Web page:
The debt crisis poses no danger to Italy if it continues to implement structural reforms and growth measures, German Finance Minister Wolfgang Schaeuble has said.
"If Italy continues on the path Prime Minister Mario Monti has set out on it will not be in danger," Schaeuble said in an interview in La Stampa newspaper on Wednesday.
"Italy has progressed greatly under Monti's government. That is acknowledged throughout Europe and on the markets," he said.
He added that he hoped Italian parliamentarians and public opinion would continue to support the premier.
Monti's "road to sustainable growth through structural reforms, greater competitiveness and reduction of the deficit is the right one," he said.
Monti took over from media magnate Silvio Berlusconi at the end of last year as the euro zone crisis took a turn for the worse and managed to regain market confidence with austerity measures and a series of structural reforms.
Investor concerns, however, have increased steadily in recent weeks, with Spain's request for EU help to rescue its stricken banking system and a crucial upcoming vote on Greece's future in the euro zone sparking fresh market turmoil.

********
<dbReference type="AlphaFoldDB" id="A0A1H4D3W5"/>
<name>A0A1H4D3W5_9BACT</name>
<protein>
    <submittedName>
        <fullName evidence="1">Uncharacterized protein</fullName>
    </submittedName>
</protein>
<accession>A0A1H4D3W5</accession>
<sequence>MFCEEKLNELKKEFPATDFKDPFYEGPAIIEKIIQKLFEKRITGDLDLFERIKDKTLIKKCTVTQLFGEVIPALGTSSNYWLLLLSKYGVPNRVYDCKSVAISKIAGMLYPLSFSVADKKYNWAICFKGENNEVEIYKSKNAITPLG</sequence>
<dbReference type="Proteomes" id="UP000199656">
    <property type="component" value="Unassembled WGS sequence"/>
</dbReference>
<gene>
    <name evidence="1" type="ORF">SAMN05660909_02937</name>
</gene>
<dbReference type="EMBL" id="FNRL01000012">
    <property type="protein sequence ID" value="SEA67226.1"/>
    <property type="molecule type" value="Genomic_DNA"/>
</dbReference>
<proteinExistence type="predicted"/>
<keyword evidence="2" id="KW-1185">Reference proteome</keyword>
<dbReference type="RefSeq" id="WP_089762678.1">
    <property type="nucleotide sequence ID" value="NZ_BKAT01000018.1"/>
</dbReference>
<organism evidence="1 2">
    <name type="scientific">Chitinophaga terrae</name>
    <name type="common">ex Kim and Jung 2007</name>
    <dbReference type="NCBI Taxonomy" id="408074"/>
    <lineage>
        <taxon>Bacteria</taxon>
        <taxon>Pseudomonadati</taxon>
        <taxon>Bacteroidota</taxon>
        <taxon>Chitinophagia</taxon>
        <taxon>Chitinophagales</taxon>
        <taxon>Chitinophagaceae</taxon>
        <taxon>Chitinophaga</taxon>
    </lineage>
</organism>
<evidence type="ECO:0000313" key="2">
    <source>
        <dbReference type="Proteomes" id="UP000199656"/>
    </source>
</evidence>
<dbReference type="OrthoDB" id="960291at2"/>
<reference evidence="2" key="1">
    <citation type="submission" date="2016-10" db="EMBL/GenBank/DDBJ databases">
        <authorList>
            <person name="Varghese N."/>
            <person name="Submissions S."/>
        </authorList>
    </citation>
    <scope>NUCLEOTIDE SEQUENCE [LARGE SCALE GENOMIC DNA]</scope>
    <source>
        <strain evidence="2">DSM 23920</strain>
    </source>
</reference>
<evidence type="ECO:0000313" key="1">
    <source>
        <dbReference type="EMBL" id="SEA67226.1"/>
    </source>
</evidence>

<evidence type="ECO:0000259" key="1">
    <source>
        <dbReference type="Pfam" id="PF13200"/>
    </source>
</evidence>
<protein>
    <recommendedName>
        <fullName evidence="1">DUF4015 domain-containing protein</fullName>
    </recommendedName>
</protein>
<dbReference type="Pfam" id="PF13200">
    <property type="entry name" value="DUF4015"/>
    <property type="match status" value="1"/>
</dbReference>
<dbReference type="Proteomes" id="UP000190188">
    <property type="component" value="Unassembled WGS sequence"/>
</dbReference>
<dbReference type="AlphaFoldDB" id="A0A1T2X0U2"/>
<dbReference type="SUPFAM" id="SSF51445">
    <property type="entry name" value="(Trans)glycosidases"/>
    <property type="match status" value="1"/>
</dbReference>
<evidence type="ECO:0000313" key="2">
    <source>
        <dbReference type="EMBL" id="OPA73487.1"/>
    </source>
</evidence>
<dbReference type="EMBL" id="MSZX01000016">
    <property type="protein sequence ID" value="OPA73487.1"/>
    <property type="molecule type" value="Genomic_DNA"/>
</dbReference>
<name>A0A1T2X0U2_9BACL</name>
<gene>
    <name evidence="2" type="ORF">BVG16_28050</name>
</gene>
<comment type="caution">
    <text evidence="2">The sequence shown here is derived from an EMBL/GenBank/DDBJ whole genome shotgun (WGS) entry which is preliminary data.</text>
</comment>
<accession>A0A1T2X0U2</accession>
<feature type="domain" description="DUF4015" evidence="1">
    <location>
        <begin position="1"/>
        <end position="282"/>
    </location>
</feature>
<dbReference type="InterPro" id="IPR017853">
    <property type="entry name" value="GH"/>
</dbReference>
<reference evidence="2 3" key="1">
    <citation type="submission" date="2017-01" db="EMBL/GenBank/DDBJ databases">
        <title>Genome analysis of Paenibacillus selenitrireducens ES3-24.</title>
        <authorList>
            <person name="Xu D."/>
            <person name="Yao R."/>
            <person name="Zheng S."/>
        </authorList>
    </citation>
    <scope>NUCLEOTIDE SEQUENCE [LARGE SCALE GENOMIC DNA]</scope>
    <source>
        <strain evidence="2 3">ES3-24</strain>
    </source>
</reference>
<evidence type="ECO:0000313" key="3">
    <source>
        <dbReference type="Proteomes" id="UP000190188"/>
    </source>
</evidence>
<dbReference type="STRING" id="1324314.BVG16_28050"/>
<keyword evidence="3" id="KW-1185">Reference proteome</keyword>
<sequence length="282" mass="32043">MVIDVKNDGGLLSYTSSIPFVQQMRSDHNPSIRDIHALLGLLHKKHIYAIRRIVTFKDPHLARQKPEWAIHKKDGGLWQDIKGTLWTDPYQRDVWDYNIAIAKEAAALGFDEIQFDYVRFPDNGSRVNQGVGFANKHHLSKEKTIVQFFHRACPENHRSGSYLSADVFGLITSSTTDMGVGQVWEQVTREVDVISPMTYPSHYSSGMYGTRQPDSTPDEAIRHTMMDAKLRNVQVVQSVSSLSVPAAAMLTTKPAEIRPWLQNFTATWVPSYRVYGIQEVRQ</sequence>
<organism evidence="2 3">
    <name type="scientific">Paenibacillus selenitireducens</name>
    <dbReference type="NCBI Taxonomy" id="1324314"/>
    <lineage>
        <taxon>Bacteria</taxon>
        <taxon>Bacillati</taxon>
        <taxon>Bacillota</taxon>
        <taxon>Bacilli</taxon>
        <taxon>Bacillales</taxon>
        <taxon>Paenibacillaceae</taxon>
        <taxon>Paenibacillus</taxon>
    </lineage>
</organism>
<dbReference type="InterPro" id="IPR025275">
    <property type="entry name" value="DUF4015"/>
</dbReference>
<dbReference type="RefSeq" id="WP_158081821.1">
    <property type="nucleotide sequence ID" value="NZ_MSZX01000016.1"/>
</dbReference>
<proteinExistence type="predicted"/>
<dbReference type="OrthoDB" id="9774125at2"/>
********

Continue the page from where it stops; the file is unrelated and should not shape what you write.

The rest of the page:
Schaeuble's comments came ahead of a series of talks aimed at battling the crisis. French President Francois Hollande will meet Monti in Rome on Thursday, a week before a key 4-way summit with Italy, France, Germany and Spain.
Hollande's visit marks a move beyond the usual Franco-German alliance, and Schaeuble said he hoped the new and "particularly close" collaboration between Italy and France would give Monti the chance to act as a mediator.
He took a swipe at Paris, complaining that France was not measuring up to crisis-busting structural reforms, by allowing some workers to retire at 60 rather than increasing the retirement age in line with other EU countries.
"In Europe, we have decided to adapt our social protection systems to match demographic evolution. Our societies are all getting older. But President Hollande's decision does not correspond to that," he said.
The finance minister also fiercely defended Germany's part in responding to the crisis, complaining that Berlin was being unfairly attacked.
He said there was some "ill-feeling for the sometime unjust criticisms of Germany. Germany respects all its commitments. I am surprised when I read articles which want to place all the responsibility on Germany," he said.
With regard to The Economist magazine's headline calling on German Chancellor Angela Merkel to "start the engines" to save the world economy from sinking, Schaeuble said Britain and the United States should tend to their own back yards.
"There's an old principle in Germany: 'If everyone swept their own front paths the neighbourhood would be clean,'" he said.